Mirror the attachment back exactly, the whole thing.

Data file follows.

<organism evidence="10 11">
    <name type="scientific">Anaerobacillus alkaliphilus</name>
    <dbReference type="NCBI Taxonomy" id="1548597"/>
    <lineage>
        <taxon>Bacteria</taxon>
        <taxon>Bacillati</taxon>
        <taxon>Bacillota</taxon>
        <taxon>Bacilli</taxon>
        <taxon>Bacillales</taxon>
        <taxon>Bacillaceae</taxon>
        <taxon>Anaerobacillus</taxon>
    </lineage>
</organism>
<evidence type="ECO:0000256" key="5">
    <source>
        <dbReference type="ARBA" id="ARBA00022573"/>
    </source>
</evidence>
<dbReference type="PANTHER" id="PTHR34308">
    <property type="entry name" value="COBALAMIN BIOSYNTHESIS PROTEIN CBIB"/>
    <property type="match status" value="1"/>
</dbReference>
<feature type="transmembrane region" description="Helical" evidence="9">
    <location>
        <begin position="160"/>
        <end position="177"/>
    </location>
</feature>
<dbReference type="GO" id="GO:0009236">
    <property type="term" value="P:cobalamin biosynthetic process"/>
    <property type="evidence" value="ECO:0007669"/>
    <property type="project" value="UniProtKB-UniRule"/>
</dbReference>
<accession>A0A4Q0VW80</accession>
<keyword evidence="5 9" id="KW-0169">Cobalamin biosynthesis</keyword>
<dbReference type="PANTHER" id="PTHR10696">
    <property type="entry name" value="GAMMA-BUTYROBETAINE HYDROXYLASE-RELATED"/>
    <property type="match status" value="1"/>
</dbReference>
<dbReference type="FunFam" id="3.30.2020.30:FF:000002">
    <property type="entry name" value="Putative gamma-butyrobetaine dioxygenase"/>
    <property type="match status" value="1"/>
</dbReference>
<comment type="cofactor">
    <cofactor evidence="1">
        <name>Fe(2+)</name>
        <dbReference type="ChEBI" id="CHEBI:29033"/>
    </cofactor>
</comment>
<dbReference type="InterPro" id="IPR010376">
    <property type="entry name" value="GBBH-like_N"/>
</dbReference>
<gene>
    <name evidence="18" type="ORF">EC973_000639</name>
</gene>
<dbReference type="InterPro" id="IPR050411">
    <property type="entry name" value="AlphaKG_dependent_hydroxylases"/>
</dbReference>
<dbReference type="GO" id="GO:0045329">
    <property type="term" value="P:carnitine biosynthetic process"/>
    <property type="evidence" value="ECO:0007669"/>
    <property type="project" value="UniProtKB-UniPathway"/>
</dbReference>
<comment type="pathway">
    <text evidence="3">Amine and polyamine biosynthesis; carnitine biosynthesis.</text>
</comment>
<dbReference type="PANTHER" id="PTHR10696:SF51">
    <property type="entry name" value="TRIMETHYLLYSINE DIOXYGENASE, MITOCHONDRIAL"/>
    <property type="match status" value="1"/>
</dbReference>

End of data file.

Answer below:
<organism evidence="10 11">
    <name type="scientific">Anaerobacillus alkaliphilus</name>
    <dbReference type="NCBI Taxonomy" id="1548597"/>
    <lineage>
        <taxon>Bacteria</taxon>
        <taxon>Bacillati</taxon>
        <taxon>Bacillota</taxon>
        <taxon>Bacilli</taxon>
        <taxon>Bacillales</taxon>
        <taxon>Bacillaceae</taxon>
        <taxon>Anaerobacillus</taxon>
    </lineage>
</organism>
<evidence type="ECO:0000256" key="5">
    <source>
        <dbReference type="ARBA" id="ARBA00022573"/>
    </source>
</evidence>
<dbReference type="PANTHER" id="PTHR34308">
    <property type="entry name" value="COBALAMIN BIOSYNTHESIS PROTEIN CBIB"/>
    <property type="match status" value="1"/>
</dbReference>
<feature type="transmembrane region" description="Helical" evidence="9">
    <location>
        <begin position="160"/>
        <end position="177"/>
    </location>
</feature>
<dbReference type="GO" id="GO:0009236">
    <property type="term" value="P:cobalamin biosynthetic process"/>
    <property type="evidence" value="ECO:0007669"/>
    <property type="project" value="UniProtKB-UniRule"/>
</dbReference>
<accession>A0A4Q0VW80</accession>
<keyword evidence="5 9" id="KW-0169">Cobalamin biosynthesis</keyword>
<dbReference type="PANTHER" id="PTHR10696">
    <property type="entry name" value="GAMMA-BUTYROBETAINE HYDROXYLASE-RELATED"/>
    <property type="match status" value="1"/>
</dbReference>
<dbReference type="FunFam" id="3.30.2020.30:FF:000002">
    <property type="entry name" value="Putative gamma-butyrobetaine dioxygenase"/>
    <property type="match status" value="1"/>
</dbReference>
<comment type="cofactor">
    <cofactor evidence="1">
        <name>Fe(2+)</name>
        <dbReference type="ChEBI" id="CHEBI:29033"/>
    </cofactor>
</comment>
<dbReference type="InterPro" id="IPR010376">
    <property type="entry name" value="GBBH-like_N"/>
</dbReference>
<gene>
    <name evidence="18" type="ORF">EC973_000639</name>
</gene>
<dbReference type="InterPro" id="IPR050411">
    <property type="entry name" value="AlphaKG_dependent_hydroxylases"/>
</dbReference>
<dbReference type="GO" id="GO:0045329">
    <property type="term" value="P:carnitine biosynthetic process"/>
    <property type="evidence" value="ECO:0007669"/>
    <property type="project" value="UniProtKB-UniPathway"/>
</dbReference>
<comment type="pathway">
    <text evidence="3">Amine and polyamine biosynthesis; carnitine biosynthesis.</text>
</comment>
<dbReference type="PANTHER" id="PTHR10696:SF51">
    <property type="entry name" value="TRIMETHYLLYSINE DIOXYGENASE, MITOCHONDRIAL"/>
    <property type="match status" value="1"/>
</dbReference>